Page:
By Said bin Rashid al Kalbani, the first Inspector General of Oman –
The first part of a series translated by Khalid Mohammed Al Balushi –
Retrieving the Tale
Many of us see nothing in our lives that merits documentation. If we do, we tend to delay it as a project requiring further time or further maturity. No wonder we see but a few people who take it a duty unto themselves to narrate their life stories for the succeeding generations, explaining to them as they do the path they trod, the dreams they harboured and the obstacles they faced. Our reluctance to document our lives comes across as ironic in the face of the fact that we do, indeed, narrate thousands of times to our sons and friends. We talk about our past, what we did and what we said, how we discovered ourselves in its terms, how it was different from the present.
We cherish our past, relive its sweetness and vivacity, despite the fact that our present may glow with pleasure and comfort. Our past is but a school from which we learn patience and perseverance.
I understand my tale of birth, childhood and work is no different from that of my peers. Our childhood, though hidden behind the mountains of the past, hasn’t left our hearts. It manifests itself as yearning, as a spiritual journey into our deepest souls. Those, sons, friends, peers, relatives who heard our story find it worthy of being transformed into words, written on the page; some might not see it so. I, nonetheless, decided to go by the well-intentioned advice of my loved ones.
Before setting a word on the page, I sat back and pondered for a considerable period of time: what should I write? What is it in my life that deserves to be written about? Which details are cumbersome and, thus likely to cause boredom and which are stimulating, thus likely to grip the reader’s attention? Settling on a particular course was no easy matter, as what one thinks too ordinary to mention others might think too exceptional to omit. Our reflections about our own selves vary from those of others.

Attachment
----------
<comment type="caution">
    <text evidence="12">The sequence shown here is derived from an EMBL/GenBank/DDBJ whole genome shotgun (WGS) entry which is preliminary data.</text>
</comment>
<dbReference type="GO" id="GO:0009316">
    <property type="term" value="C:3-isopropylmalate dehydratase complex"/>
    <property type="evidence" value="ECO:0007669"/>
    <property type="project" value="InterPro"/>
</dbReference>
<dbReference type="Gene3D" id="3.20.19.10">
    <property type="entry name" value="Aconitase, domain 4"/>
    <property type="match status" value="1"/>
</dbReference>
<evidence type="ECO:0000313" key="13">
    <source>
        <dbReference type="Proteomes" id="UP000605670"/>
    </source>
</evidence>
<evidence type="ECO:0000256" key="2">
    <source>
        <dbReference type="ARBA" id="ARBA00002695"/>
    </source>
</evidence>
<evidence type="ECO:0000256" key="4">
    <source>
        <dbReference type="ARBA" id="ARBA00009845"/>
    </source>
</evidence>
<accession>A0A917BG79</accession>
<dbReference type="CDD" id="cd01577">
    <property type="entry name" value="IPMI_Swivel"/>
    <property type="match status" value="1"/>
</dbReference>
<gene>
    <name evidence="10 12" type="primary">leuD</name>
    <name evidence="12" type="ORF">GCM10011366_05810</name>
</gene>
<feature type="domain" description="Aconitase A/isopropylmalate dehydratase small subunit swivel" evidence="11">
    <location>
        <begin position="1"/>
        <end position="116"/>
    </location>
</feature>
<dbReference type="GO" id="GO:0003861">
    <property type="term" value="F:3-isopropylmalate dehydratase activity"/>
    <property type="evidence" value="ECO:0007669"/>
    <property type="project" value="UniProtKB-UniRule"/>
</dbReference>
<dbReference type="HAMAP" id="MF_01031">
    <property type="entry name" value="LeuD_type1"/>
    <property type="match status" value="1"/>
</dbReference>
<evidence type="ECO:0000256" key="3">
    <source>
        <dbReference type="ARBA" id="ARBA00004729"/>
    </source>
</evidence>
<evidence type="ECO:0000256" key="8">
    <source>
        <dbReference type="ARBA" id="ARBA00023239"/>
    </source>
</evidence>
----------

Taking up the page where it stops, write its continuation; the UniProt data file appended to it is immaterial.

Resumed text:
Whatever I narrate to you is not an autobiography as such, but rather memory of a generation which lived between two distinctive periods, the pre-Renaissance Oman and the post-Renaissance Oman. We are talking about a generation whose childhood was so different from that of our children; places have changed and so have times and details.
Once settled, I began to dig into my mind. Retrieving the past is not an easy task, especially if one’s life brims with all manner of events that crisscross many decades. But it is the steadfastness of my well-wishers that has galvanised me to go ahead on life’s path, and it is the same steadfastness that urges me now to retrieve that path. This retrieval is bound to be reductive, though. Years and years have accumulated; retrieving them is akin to entering a dark cave. But I shall endeavour to do so in the hope to find a torch that will brighten that cave.
As I enter the cave and happily live my past moments, I see myself surrounded with jewels I thought I had forgotten: one story leads to another, no sooner this page ends than my pen invades the other. I decided to let the pen take its natural course, not hindered by any methodology or ideology.
I conclude this introduction with the hope that the current generation would consider our legacy with an open mind and an appreciative heart.
Indians in Dawn’s Light
From A Man from the Empty Quarter (Beirut 1994) By Saif Al Rahbi (1956- )
This moment rolled upon itself
Like ruins of a decayed body,
I can’t glance at the morning’s face (It has lagged behind.)
Before the window,
Out flow Indians
Carrying Buddha’s coffin
Washed in the Ganga,
Waiting like me
For another day
But with peace and a sacred death.
Strangers, without shadows or faces,
The pain of search for bread and song.
Soon they’ll rest from the funeral
In the neighbouring tavern
Where a dancer wriggles, feeding her bosom
With an imaginary lover,
They dream till the end.